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How Little Improvements Can Help Squeeze All the Equity Out of Your Home

In a recent post, I shared some reviews from sellers I worked with in the past year, all of whom were very pleased with the sale price they got on their home. As I mentioned, getting top dollar for a home often requires an upfront investment on the part of the seller. Meaning, you may need to spend some money to shine up a house you’re about to leave. Believe me, this is not something anyone is eager to do.

When I meet with you about marketing your house, I’ll explain all your options. I will tell you what could be done to your house before listing it, and what type of return you are likely to see from doing those things. Similarly, I will lay out what it will cost to not do certain things. For example, that $1,000 paint job the seller opts not to do often turns into a $2,000 deduction they need to give the buyer to seal the deal. It’s almost always better for you if you get the work done yourself!

Even if you bought your home five years ago and you moved into a house that was perfect and newly done, that pristine space is now “lived in.”  Before going to market, it is worth it to take care of the fingerprints on the walls and the dings on the cabinets —things you might not bother doing if you were going to stay in the house.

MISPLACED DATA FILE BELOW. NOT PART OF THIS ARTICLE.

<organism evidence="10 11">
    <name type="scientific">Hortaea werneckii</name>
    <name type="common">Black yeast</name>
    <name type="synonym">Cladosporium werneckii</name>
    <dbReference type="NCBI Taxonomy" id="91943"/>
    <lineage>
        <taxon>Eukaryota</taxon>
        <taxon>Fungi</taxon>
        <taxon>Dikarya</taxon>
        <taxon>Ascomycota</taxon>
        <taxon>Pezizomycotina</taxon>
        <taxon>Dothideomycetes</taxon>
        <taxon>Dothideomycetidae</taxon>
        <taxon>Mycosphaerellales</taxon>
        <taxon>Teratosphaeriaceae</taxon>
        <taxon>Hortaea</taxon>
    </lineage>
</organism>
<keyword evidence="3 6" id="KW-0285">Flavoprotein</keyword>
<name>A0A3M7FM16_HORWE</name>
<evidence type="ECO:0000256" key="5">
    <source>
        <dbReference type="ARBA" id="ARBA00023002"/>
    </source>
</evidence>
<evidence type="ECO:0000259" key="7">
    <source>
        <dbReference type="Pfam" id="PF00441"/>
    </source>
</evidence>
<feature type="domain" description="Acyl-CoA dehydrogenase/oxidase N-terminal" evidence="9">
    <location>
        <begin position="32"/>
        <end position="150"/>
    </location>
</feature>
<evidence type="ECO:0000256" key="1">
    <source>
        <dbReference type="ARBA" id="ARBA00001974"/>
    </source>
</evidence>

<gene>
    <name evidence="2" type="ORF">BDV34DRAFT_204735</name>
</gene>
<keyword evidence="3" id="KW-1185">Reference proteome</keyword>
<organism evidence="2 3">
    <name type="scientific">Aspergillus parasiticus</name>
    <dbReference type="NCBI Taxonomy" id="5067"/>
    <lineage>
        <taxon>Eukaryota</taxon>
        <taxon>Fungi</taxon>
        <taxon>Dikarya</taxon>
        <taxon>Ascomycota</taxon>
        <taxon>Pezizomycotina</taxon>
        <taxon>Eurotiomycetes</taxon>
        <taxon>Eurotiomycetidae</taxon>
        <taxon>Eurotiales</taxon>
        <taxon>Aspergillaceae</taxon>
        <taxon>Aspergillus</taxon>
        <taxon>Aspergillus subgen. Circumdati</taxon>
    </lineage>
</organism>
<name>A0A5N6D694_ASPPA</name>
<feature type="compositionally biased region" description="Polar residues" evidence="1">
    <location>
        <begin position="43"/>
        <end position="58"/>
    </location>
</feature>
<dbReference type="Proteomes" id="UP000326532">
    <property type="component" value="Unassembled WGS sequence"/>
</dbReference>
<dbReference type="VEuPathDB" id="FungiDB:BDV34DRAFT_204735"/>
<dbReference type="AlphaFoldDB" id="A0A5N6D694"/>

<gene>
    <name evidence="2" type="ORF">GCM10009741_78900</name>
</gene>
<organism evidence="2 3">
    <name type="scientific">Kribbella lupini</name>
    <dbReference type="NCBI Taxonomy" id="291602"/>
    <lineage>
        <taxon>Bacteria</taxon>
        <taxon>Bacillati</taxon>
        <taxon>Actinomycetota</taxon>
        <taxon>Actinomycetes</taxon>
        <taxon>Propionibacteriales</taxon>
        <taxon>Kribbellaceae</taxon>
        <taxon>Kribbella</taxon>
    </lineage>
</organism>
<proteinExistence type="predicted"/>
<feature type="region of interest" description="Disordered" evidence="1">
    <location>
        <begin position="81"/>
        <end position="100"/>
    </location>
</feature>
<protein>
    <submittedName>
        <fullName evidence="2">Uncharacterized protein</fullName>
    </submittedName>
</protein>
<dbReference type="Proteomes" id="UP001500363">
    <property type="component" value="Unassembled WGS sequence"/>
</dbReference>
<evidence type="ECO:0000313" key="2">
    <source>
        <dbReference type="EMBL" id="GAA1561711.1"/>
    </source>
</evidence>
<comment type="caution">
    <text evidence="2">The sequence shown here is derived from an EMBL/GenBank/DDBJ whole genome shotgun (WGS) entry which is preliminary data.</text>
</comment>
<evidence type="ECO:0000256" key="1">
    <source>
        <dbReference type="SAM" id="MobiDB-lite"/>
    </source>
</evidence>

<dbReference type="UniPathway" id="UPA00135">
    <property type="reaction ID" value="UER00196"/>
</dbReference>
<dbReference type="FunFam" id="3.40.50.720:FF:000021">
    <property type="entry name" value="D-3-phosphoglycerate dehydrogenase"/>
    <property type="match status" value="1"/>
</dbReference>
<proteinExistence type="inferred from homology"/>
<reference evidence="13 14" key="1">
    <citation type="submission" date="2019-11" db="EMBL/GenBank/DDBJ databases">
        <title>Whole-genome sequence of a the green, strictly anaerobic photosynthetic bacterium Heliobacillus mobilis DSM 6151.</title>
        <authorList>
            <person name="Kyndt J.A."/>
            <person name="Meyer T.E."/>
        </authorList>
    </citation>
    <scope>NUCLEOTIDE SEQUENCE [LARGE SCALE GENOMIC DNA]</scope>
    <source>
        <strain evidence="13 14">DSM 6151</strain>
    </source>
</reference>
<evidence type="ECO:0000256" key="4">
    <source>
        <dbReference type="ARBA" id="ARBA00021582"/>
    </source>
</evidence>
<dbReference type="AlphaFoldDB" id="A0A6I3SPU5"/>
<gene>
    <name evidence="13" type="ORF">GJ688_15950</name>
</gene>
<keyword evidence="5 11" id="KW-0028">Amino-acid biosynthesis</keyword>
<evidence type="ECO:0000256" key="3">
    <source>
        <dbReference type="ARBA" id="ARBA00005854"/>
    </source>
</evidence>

Together, my clients and I strategize how to best use their resources. It’s not unusual for a family to take out a short-term loan for $10,000 of improvements and have that yield an extra $50,000 in the sale. In fact, I just read a statistic about one of the big real-estate portal companies that has gotten into the home-buying business. This company will buy a home for, say, $310,000 and spend $10K doing painting and minor repairs. They then turn around and immediately sell for $350K.

This practice is not considered “flipping.” They’re just jumping on an opportunity to buy houses in which the sellers failed to do some very basic maintenance before going to market; they make a nice, quick profit on easy fixes. 

Most everyone has the same initial reaction: I want to save my money and spend it on fixing my new house. As far as I’m concerned, you should not feel pressured to do anything you don’t want to. But as your marketing partner, it is my job to present you options and educate you on how you can benefit from this tried-and-true equation. This gives you the information to make the best choice for you.

And it is a choice. Once upon a time, making small improvements may have made a difference between a house selling and not selling. Not these days. In this market, Your house will sell whether you fix it up or not. Instead, it has become a matter of how much more you can get for it.

If you'd like to talk about how to squeeze out all the equity your home has to offer, call or text! 


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